Some smart—and unconventional—things to do in a down market

3.5 minute read
January 06, 2022

As part of our series on market volatility, we’re taking a closer look at some ways to stay ahead of the game the next time a market pullback begins to dominate headlines.

Market downturns are out of your control

Markets move based on variables no one—not even an advisor—can control or predict. And when stock prices decline, the steady drumbeat of negative news reports can drive many people to flee the markets out of fear (and miss out on potential gains as financial markets regain their strength).

But when others are pessimistic, you can reframe the situation as an opportunity. Here are a few strategies that have historically helped investors succeed in weathering market lows.

Tune out the noise

It’s okay not to check your portfolio balance when the market is falling. Turning off the news might help you stress less—and keep you from acting impulsively based on emotion.

Revisit your asset allocation

We designed your plan to account for your risk tolerance. But if you feel like your risk tolerance has changed, together we can figure out the balance of stocks and bonds best suited to your comfort level with risk and other personal circumstances, and then adjust your plan accordingly. Remember, your plan already includes low-cost ETFs so you don’t have to worry about high costs eating away at your returns.

Set realistic expectations

U.S. stock and bond markets have posted remarkable returns in the past few decades. Statistically speaking, it would be prudent to expect lower returns in the future. By staying the course and sticking to your plan, you can still achieve your goals despite potential headwinds of lower returns.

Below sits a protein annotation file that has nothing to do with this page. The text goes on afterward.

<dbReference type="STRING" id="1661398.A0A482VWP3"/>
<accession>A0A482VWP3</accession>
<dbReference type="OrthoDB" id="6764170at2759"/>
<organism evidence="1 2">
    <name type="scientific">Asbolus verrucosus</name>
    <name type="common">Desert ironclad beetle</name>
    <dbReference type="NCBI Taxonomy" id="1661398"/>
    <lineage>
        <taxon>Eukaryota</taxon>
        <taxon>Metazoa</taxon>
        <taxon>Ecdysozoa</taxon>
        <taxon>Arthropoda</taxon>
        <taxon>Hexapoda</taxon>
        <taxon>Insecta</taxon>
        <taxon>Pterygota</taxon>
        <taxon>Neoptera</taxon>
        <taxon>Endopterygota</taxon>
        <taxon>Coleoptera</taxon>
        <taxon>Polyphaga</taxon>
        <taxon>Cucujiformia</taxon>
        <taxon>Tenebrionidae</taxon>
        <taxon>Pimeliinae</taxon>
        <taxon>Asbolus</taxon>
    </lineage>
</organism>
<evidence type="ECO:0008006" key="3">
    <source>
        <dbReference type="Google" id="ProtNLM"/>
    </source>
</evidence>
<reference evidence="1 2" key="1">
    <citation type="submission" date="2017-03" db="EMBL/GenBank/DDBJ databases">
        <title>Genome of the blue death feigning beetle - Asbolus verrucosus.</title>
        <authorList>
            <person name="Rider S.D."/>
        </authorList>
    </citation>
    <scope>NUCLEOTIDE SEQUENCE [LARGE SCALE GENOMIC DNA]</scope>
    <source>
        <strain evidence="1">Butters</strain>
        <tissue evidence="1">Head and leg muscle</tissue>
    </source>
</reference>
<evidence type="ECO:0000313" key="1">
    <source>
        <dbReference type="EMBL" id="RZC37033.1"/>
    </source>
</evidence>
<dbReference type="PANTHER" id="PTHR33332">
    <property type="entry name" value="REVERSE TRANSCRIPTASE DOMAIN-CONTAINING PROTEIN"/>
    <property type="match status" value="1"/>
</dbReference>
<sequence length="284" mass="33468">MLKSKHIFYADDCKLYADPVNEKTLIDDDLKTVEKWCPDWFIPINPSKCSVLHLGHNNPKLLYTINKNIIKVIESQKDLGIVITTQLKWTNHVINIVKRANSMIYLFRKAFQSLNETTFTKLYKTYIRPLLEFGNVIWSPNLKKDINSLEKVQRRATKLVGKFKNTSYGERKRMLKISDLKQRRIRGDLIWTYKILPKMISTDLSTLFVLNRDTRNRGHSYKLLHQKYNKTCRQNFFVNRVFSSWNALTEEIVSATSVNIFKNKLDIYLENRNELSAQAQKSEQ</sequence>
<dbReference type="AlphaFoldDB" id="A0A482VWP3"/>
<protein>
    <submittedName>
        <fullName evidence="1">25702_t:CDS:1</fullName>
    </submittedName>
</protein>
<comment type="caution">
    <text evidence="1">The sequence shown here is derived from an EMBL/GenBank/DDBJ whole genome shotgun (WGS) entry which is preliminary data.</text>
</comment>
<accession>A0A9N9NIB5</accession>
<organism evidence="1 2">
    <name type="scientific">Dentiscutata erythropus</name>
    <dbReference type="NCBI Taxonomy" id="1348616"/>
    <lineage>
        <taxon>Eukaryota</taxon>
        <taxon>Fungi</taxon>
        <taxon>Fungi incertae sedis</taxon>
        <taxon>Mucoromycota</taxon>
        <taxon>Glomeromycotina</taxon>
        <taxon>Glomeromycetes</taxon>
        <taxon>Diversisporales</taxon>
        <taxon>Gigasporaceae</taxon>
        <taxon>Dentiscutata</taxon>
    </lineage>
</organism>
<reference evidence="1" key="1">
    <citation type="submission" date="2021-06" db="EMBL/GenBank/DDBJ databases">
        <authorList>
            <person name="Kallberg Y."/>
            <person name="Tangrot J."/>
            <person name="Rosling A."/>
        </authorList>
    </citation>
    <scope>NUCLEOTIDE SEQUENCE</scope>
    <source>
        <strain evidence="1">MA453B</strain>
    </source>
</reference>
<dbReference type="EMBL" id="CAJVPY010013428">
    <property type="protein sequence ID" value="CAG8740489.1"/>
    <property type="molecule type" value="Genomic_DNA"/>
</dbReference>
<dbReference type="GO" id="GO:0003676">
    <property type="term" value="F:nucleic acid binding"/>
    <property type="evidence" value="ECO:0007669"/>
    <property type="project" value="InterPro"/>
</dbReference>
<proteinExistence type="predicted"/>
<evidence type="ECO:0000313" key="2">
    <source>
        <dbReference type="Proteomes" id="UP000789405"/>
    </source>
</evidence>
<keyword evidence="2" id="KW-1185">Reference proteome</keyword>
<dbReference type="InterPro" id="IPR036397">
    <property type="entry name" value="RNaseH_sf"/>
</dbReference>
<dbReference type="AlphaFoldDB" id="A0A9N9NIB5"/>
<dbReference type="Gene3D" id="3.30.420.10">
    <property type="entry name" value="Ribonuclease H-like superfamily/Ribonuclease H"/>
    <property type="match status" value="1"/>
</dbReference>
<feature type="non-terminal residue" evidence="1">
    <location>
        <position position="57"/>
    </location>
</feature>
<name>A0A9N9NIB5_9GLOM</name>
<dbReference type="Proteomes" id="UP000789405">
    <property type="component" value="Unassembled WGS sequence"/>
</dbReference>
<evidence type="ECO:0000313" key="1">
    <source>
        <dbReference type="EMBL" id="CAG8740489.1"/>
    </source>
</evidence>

Stay diversified

Downturns offer case studies in how different asset classes and sector exposures can help protect your portfolio. We’ve designed your portfolio to be diverse so it can handle exactly these types of situations. Diversification will offset the impact of future downturns and keep you on a steady track to reach your goals.

And keep in mind: When the markets are underperforming, your patience can reward you.

Most Viewed

Ready to invest? See how to open an account
Start with this step-by-step guide to opening a personal investment account, such as a general investing brokerage account or an IRA.
Perspective in a time of heightened volatility
Market woes continue, but history has shown that saying the course is usually the best route to success.
Investing in a high-inflation world
Vanguard CEO Tim Buckley shares his views on investing in a high-inflation world.
How to choose a college savings account
Why volatility and downturns are part of investing
Chief Economist Joe Davis explains why market volatility and downturns happen and why they’re part of investing.
Fueling the FIRE movement: Updating the 4% rule for early retirees
With updates based on Vanguard’s principles of investing success, the 4% rule can help FIRE investors achieve success in retirement.

All investing is subject to risk, including the possible loss of the money you invest. There is no guarantee that any particular asset allocation or mix of funds will meet your investment objectives or provide you with a given level of income. Diversification does not ensure a profit or protect against a loss. 

Advice services are provided by Vanguard Advisers, Inc., a registered investment advisor, or by Vanguard National Trust Company, a federally chartered, limited-purpose trust company.

While Vanguard Advisers, Inc. doesn't have advisors located in every state, we’re available to help you nationwide over the phone or virtually.

The services provided to clients who elect to receive ongoing advice will vary based upon the amount of assets in a portfolio. Please review Form CRS and the Vanguard Personal Advisor Services Brochure for important details about the service, including its asset-based service levels and fee breakpoints.